Authenticity 2.0: unfiltered and flawed

Relationships evolve, usually in three stages.

You start off on your best behaviour, always wanting to show-off the best version of yourself. Minding your P’s and Q’s. Then, as the relationship grows, you relax and are easier to connect with, showing your real self, learning to speak with your partner, understanding what they like and how to make them happy. Then finally, as you move into genuine intimacy, you really let your true self out. Not closing the bathroom door, barely bothering with matching underwear, squeezing your spots, not hiding your flaws – letting your partner see the true you, warts and all.

And that is how our relationship with audiences has evolved. For the last few years we have been talking about transparency and authenticity in our work. We have been advising our clients to produce content that is credible and real from their brand, talking in an honest and open tone of voice and speaking in a language, and with messages, that their audiences can relate to. Native, transparent, authentic, real communications.

Like all relationships we have now evolved… the emerging phase of our communications relationship is Authenticity 2.0 – unfiltered and flawed.

We have entered a stage where consumers expect content from brands that shows genuine, sheer unvarnished messy humanity. We have moved beyond authenticity to intimacy. Life with no filters. This evolution of authenticity means that we have to get even more real. Hyper-real, hyper-transparent.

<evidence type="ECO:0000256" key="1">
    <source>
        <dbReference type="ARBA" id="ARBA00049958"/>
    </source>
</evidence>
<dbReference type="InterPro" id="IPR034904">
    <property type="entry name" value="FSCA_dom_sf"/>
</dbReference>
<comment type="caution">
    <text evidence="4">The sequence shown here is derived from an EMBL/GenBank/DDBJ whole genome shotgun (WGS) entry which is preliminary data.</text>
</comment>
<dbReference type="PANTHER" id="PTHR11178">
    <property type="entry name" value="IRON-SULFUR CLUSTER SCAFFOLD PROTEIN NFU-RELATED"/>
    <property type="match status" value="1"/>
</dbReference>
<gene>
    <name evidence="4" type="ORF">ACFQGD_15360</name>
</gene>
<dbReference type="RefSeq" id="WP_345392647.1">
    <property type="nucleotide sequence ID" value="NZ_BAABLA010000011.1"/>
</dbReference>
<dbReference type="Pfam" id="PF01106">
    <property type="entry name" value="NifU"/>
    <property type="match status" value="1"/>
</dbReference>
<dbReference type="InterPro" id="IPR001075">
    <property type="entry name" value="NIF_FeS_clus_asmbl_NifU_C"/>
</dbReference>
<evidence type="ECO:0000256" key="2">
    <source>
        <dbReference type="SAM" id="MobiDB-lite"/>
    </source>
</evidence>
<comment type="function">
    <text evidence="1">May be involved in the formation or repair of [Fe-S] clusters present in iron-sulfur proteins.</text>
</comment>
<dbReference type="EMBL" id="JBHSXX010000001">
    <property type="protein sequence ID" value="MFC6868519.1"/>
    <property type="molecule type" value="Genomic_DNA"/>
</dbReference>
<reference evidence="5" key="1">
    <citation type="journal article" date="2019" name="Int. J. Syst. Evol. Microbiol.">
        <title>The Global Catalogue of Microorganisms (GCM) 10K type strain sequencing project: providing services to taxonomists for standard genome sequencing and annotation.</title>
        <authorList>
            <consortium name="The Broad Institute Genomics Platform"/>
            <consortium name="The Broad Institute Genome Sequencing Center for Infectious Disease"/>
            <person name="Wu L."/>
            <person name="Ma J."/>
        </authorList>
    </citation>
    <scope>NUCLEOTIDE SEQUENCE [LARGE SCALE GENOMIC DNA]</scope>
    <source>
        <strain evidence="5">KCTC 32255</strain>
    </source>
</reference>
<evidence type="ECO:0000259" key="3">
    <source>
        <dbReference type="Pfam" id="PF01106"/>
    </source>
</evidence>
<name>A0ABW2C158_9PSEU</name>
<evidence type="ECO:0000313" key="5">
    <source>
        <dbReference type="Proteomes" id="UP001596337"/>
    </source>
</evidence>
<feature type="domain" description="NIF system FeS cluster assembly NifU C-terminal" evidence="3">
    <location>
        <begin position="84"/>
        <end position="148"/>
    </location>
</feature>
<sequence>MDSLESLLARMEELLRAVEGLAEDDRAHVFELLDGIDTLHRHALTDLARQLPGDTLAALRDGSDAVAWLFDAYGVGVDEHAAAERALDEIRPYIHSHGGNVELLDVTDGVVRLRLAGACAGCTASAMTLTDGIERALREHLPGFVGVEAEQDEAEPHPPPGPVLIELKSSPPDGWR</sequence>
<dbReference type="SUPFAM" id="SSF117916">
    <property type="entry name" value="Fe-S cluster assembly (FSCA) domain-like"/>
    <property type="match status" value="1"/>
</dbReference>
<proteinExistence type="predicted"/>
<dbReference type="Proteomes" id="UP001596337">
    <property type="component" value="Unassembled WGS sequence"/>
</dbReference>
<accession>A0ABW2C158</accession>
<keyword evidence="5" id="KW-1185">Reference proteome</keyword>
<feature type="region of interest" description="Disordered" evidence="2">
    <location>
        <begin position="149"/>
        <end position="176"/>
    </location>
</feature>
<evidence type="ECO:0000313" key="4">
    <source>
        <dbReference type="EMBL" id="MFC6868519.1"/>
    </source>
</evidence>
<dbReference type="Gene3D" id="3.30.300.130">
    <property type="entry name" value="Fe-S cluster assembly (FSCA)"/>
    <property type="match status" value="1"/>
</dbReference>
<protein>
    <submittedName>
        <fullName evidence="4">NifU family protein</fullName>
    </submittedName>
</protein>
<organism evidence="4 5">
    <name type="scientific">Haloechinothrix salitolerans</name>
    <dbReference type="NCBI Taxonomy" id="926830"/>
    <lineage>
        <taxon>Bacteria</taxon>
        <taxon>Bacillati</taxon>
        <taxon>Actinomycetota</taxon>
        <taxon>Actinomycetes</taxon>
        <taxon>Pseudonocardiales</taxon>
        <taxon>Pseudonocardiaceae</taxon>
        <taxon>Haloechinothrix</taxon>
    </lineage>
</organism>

So, expect to hear the sort of language, and see the sorts of behaviours, that you would share with your closest friends or behind closed doors. People in their pajamas, with no make-up, in messy rooms, eating with their fingers, drinking milk out of the carton. Exploring bodily functions (and body parts) in the language people really do use. One of my favourite, and most relatable, examples is This Girl Can. Rather than showing unrealistically toned and fit women, it portrays sport in all its sweaty, wobbly, jiggley, unglamorous truth. It shows ill-fitting gym kit and smudged make up, sweaty armpits and lank hair – it is what sport is really like, not the sanitized version that we often see. The work was human, real and, consequently, a massive success.

Another effect of this consumer desire for real life, warts and all, is that audiences are going to expect to see real representations. We are going to see more images of the really real – images of people that in the past may have been seen as flawed will now be celebrated and in the gaze. As they should be.

We will miss out if we think we can curate what people see or hear. We have to keep it real, so they can relate to it. And real is raw, messy, sticky, flawed and damaged.

Some might consider that to embrace Authenticity 2.0 – unfiltered and flawed is a brave approach to communications. It isn’t brave, it is essential. Because to connect with our audiences we have to show we understand them, and part of that is to acknowledge that life and people aren’t perfect.